A screengrab from the interactive model on the OSH website, showing the proposed Balmaqueen and Flodigarry sites.

Scotland salmon producer makes fresh bid for new farms

Organic Sea Harvest submits revised applications for two sites blocked by planners and on appeal


Skye fish farmer Organic Sea Harvest (OSH) has made amended applications for planning permission for salmon farms at Balmaqueen and Flodigarry, off the northeast coast of the island.

If it gets the go-ahead for both sites, the Staffin-based farmer will be able to double its production volume to around 12,000 tonnes over a 15-month cycle and increase the company’s financial stability.

OSH farms two sites at Invertote and Culnacnoc, to the south of the proposed sites, and has always said it needs at least one more for security of supply and a more viable fallowing regime.

The Scottish Environment Protection Agency (SEPA) granted OSH licences for a maximum allowed biomass (MAB) of 2,350 tonnes at Balmaqueen in August 2020, and for 2,500 tonnes MAB at Flodigarry in April 2021.

However, planning applications for both sites were rejected by majority vote of Highland Council’s North Planning Applications Committee, and appeals against the Flodigarry refusal and the Balmaqueen refusal were rejected on the grounds that they might spoil the view for those walking a coastal path used by an average of 5.4 people a day.

Fewer pens

The new planning applications are for slightly smaller farms, with each farm planned to have 10 x 120m pens instead of 12, and a 250-tonne-capacity concrete SeaMate feed barge supplied by Inverness company Gael Force. MAB would be lower, with 1,938 tonnes at Balmaqueen and 2,083 tonnes at Flodigarry.

In a statement on its website, OSH said it had been working with the Scottish Government, regulators, Highland Council and all other relevant stakeholders to ensure it exceeds all regulatory requirements when applying to develop the new sites.

The OSH website page devoted to the applications includes an interactive model that the company says is an accurate, scale reproduction of the northeast of Skye surrounding the proposed new sites.

“Using this model, you are welcome to move around the landscape to get an accurate representation of the visual impact of our proposed farms, what they will look like and how they will visually interact with the landscape in which we all love to live and work.”

'Flora and fauna flourishing'

The webpage also contains a video of footage filmed by an underwater remotely operated vehicle (ROV) as part of regular monitoring of the flora and fauna living on, under, and around the Invertote and Culnacnoc farms.

“We are pleased to confirm that flora and fauna is flourishing under and on our organic salmon farm,” states OSH.

The company also states that community feed back has helped it change its proposals for Balmaqueen and Flodigarry and provides a link to a document which summarises what it says it has done to reduce concerns about visual impacts and demonstrate that it is not impacting negatively on local wildlife.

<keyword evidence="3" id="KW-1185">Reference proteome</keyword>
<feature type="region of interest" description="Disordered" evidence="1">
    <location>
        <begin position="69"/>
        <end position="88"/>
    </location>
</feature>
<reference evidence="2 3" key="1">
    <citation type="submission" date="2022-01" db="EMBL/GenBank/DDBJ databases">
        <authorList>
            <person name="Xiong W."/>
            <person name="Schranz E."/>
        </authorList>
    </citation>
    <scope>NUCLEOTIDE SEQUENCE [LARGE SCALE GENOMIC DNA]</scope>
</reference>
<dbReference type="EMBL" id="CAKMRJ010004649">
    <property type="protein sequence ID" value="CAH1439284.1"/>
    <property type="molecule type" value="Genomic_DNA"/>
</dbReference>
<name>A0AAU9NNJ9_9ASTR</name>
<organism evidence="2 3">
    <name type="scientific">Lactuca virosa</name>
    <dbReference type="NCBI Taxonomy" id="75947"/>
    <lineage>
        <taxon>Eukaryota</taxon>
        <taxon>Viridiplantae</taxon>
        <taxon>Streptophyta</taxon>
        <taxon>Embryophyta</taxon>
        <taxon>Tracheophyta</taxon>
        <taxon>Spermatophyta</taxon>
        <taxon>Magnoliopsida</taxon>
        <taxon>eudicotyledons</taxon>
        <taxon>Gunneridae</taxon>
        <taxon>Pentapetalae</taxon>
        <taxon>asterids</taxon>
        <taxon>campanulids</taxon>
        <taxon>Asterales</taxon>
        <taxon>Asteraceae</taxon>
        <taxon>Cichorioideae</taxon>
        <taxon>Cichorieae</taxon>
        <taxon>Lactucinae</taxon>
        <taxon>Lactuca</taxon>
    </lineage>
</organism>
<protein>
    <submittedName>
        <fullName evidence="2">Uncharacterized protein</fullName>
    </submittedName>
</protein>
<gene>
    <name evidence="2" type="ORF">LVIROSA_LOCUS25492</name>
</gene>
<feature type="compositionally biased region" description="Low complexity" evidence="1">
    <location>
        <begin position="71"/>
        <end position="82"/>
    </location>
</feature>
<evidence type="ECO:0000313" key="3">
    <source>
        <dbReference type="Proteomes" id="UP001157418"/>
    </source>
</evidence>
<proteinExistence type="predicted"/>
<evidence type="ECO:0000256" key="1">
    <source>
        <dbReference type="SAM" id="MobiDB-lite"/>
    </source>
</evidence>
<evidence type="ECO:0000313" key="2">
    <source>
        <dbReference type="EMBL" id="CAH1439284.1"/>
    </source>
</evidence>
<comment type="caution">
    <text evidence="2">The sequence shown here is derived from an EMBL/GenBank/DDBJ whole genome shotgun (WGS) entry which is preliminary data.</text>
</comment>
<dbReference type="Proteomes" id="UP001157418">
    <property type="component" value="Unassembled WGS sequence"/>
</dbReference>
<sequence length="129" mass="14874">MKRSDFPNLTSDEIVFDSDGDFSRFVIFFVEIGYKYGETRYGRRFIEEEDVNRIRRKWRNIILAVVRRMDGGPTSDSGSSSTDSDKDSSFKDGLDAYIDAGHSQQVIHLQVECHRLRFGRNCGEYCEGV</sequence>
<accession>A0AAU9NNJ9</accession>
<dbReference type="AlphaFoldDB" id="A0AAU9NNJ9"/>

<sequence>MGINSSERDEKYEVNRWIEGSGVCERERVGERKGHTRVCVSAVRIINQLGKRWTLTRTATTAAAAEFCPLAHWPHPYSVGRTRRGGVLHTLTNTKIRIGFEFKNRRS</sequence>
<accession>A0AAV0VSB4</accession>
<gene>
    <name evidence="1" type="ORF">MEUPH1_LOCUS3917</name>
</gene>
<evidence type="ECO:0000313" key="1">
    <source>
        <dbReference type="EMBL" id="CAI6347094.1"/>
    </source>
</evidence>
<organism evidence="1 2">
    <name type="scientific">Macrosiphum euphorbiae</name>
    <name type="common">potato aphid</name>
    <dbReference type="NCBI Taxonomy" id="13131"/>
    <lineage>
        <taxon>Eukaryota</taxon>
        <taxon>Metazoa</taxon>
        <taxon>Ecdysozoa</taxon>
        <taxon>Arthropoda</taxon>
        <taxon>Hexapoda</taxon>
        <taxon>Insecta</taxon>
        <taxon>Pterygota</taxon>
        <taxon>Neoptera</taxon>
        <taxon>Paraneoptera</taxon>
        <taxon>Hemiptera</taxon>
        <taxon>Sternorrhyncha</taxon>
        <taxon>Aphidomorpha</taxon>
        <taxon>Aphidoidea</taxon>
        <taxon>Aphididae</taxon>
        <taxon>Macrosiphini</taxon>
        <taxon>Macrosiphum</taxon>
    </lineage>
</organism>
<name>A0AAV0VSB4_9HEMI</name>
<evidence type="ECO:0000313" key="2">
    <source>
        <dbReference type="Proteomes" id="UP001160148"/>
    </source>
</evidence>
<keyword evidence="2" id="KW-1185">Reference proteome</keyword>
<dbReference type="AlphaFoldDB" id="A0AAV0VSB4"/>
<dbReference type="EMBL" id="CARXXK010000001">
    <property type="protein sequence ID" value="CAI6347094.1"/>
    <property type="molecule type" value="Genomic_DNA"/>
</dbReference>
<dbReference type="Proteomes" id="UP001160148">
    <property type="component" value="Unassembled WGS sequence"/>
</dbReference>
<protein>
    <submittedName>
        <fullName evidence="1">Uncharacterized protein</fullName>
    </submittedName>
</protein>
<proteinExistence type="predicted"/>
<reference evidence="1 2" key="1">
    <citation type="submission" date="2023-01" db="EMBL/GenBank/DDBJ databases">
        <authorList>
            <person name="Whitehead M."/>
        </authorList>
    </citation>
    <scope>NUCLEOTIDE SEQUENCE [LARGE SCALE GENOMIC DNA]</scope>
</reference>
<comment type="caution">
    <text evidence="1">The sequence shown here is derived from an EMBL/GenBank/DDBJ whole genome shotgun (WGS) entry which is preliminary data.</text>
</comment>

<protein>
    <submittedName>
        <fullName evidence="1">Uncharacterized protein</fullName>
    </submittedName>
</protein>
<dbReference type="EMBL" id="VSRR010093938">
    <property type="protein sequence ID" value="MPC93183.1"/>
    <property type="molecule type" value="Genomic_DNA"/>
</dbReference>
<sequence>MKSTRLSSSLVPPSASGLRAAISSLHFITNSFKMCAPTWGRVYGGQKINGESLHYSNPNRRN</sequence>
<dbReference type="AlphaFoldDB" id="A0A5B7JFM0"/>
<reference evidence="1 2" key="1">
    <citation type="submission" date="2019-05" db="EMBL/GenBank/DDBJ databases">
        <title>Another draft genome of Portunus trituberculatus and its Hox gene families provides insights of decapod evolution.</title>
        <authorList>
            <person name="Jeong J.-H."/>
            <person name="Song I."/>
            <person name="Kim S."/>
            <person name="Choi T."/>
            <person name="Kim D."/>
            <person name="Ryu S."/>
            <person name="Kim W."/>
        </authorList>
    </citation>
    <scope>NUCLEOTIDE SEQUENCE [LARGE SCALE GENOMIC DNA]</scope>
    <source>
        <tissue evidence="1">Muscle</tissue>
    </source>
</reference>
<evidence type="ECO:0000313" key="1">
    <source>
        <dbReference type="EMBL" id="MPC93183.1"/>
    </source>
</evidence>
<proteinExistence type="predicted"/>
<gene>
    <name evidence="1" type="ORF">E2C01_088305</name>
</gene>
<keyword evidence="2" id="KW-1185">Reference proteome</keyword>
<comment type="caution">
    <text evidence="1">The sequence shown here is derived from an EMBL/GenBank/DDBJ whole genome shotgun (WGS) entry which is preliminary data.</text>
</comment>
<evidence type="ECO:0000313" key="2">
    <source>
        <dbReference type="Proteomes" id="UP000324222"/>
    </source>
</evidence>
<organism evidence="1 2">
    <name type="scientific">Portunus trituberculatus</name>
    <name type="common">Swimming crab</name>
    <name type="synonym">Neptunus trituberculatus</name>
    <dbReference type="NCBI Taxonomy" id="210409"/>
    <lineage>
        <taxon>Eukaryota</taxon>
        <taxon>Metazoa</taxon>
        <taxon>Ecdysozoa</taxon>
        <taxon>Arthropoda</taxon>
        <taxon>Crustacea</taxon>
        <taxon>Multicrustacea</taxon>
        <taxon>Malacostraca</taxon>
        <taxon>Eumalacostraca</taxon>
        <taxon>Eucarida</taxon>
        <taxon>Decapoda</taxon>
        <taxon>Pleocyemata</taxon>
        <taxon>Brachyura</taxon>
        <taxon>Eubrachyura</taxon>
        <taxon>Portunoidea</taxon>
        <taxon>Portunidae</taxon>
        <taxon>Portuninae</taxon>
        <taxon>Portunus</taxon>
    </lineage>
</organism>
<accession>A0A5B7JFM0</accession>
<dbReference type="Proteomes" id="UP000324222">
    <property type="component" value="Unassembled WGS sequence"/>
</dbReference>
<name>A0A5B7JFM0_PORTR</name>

“We have moved our pens (within the permitted boundaries of our lease) to minimise their visibility from key areas of concern,” states OSH in the document.

'In balance with environment'

On the issue of wildlife, OSH states: “We have been operating farms at Invertote and Culnacnoc for the last four years. In that time, we have not negatively impacted local mammals, birds, cetaceans, wild salmonid populations or transient marine species.

“It has, and always will be, our intent to farm responsibly in balance with our local environment.”

The company says it continues to work closely with Skye & Lochalsh Rivers Trust, Fisheries Management Scotland, and all other stakeholders.

The new farms would each create nine full-time equivalent jobs.

Boosting economy

“With four years of farming in Staffin we can demonstrate that Organic Sea Harvest is having a meaningful, positive impact on the local economy. These include creating 16 well paid careers in northeast Skye, spending over £1,000,000 with Skye businesses and people, and donating over £102,000 to community projects,” says OSH.

“Whilst visual, wildlife and economic impacts were the main concerns identified in our last applications, others were identified. Our hope is that over the last four years we have been a good neighbour and demonstrated that by only using legally required navigation lights we aren’t creating light pollution; our farms don’t create an adverse smell; our farms don’t create excessive noise; we haven’t impeded or interrupted local marine traffic; our experience shows that our farms provide additional interest for many tourists.”

A group of residents called Skye Communities for Natural Heritage opposes the new plans and accuses OSH of ignoring the community’s wishes.

“To cap it all, they are happy to degrade the Trotternish National Scenic Area's views for their own profit,” claims the group.